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Wednesday, October 26, 2016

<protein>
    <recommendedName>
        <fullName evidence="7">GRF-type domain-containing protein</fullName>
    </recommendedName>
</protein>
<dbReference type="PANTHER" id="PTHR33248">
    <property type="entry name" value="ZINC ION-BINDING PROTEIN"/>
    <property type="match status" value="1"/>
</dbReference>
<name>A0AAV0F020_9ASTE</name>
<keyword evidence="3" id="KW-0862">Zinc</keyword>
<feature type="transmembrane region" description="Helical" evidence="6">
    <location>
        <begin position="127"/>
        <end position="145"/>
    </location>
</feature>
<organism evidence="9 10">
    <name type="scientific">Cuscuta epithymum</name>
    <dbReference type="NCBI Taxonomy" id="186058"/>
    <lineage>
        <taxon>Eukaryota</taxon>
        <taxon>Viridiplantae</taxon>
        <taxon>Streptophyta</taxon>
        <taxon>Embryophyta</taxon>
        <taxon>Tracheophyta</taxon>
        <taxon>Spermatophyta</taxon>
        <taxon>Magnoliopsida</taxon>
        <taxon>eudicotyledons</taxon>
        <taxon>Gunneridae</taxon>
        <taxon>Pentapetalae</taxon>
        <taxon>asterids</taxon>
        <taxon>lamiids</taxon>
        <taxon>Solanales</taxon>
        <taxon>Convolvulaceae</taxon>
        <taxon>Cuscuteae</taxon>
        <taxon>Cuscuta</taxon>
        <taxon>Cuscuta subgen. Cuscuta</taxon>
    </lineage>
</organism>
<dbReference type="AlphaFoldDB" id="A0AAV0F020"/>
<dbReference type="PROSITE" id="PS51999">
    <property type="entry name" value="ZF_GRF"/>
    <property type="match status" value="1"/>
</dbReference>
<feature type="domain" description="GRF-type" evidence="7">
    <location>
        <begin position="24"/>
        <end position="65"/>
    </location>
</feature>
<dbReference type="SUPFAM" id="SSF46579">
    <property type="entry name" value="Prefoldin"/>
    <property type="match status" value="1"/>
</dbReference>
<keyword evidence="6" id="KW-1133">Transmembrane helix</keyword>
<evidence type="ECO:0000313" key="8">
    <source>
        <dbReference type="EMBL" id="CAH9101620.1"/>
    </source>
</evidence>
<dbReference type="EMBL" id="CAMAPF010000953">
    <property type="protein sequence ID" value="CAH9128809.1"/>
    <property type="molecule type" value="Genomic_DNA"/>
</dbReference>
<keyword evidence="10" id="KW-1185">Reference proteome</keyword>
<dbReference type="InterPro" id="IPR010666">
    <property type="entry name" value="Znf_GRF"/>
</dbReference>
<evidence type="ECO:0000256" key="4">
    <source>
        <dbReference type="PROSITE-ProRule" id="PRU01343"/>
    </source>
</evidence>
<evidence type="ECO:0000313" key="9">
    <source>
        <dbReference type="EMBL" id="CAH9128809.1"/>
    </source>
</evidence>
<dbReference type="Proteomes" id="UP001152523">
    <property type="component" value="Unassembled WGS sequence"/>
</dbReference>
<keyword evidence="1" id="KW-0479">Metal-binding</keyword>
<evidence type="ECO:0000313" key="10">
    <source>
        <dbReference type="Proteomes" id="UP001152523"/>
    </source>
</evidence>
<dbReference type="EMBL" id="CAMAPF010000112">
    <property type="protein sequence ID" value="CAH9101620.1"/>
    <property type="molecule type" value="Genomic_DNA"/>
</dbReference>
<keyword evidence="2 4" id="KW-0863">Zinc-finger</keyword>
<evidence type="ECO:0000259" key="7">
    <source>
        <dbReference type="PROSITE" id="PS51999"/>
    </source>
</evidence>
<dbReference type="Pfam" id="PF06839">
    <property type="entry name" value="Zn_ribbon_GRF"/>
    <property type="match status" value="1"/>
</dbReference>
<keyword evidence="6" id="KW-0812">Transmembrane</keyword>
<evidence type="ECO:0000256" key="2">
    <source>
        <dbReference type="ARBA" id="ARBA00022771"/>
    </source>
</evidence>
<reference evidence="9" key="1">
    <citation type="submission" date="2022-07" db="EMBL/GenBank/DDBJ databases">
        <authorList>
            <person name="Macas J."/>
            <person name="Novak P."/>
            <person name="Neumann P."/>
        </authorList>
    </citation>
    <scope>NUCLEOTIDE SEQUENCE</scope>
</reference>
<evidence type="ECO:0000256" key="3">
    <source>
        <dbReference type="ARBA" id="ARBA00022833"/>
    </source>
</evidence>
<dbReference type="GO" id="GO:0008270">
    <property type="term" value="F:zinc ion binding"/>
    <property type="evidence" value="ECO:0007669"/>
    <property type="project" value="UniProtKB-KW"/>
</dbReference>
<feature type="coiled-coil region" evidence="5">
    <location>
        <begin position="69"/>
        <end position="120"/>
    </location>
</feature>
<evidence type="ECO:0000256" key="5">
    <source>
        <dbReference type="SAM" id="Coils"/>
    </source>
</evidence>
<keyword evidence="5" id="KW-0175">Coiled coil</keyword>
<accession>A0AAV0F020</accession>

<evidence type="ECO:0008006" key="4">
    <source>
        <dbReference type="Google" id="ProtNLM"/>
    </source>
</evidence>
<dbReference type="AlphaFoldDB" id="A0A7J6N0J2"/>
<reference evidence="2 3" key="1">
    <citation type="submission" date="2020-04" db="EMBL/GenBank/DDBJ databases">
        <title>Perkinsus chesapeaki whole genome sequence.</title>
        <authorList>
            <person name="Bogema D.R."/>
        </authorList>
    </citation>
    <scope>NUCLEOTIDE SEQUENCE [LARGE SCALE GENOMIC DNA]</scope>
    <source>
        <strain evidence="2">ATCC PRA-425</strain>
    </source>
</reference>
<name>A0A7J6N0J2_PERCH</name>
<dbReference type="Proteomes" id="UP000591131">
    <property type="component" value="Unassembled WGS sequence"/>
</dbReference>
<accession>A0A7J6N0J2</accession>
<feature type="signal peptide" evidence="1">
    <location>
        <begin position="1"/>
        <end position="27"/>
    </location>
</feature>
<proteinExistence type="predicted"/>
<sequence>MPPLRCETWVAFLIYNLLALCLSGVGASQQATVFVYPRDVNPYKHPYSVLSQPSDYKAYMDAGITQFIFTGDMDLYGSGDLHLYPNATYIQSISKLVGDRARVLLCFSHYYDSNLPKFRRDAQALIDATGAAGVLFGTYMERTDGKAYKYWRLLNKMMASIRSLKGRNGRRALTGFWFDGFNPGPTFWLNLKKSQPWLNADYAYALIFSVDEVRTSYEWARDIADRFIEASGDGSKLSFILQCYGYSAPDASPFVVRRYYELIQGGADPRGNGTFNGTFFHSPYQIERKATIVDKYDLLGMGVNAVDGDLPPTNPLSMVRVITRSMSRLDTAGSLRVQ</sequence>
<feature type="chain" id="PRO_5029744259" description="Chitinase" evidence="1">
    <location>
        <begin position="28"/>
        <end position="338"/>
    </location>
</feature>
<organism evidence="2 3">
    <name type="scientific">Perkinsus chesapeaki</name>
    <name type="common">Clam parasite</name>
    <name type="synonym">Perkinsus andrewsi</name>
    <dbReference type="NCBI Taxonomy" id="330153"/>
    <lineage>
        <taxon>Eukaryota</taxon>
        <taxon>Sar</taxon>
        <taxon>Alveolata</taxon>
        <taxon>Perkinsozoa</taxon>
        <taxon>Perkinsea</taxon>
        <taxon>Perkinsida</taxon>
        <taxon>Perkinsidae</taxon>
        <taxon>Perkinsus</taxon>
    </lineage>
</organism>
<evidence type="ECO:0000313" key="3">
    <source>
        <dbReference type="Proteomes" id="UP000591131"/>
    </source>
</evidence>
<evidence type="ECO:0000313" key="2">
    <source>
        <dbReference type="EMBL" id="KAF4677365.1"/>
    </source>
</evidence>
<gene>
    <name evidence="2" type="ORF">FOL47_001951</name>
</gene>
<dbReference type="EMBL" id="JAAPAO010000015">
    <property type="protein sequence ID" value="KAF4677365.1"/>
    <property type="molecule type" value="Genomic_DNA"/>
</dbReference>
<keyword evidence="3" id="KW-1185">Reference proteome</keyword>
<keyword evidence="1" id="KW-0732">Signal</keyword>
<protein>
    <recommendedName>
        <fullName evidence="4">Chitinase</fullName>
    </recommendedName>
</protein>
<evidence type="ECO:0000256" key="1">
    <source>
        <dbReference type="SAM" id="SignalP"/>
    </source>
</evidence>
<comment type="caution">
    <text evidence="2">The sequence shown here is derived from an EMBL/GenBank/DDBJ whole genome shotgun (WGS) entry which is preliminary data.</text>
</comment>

Even with a big, enthusiastic cult following, King Hu’s Chinese Martial Arts film, overlaid with a schmear of Buddhist philosophy, has been more influential then seen. At least Stateside. (CROUCHING TIGER, HIDDEN DRAGON/’00 being the best known offspring.) Set in some distant feudal past, the story places a simple portrait painter, with a comic nagging mother, in the midst of a political war between masses of Imperial forces and a beautiful runaway daughter-of-the-court who’s rented the haunted house next door along with a couple of renegade generals. Naive, sentimental, monumental & sometimes too dark to tell what’s going on, the acclaimed film only partially holds up; and earns yawns with a three-hour running time. The big battle scenes, with the usual large forces of darkness against a handful of honorables, feature a lot of creative (and advanced for the time) acrobatic swordplay and wire-work for those impossible trampoline-worthy leaps. (It makes warfare look like a game of badminton played with gyroscoping human shuttlecocks.) Then a mystical finale that’s less Zen enlightenment than moral dodge.

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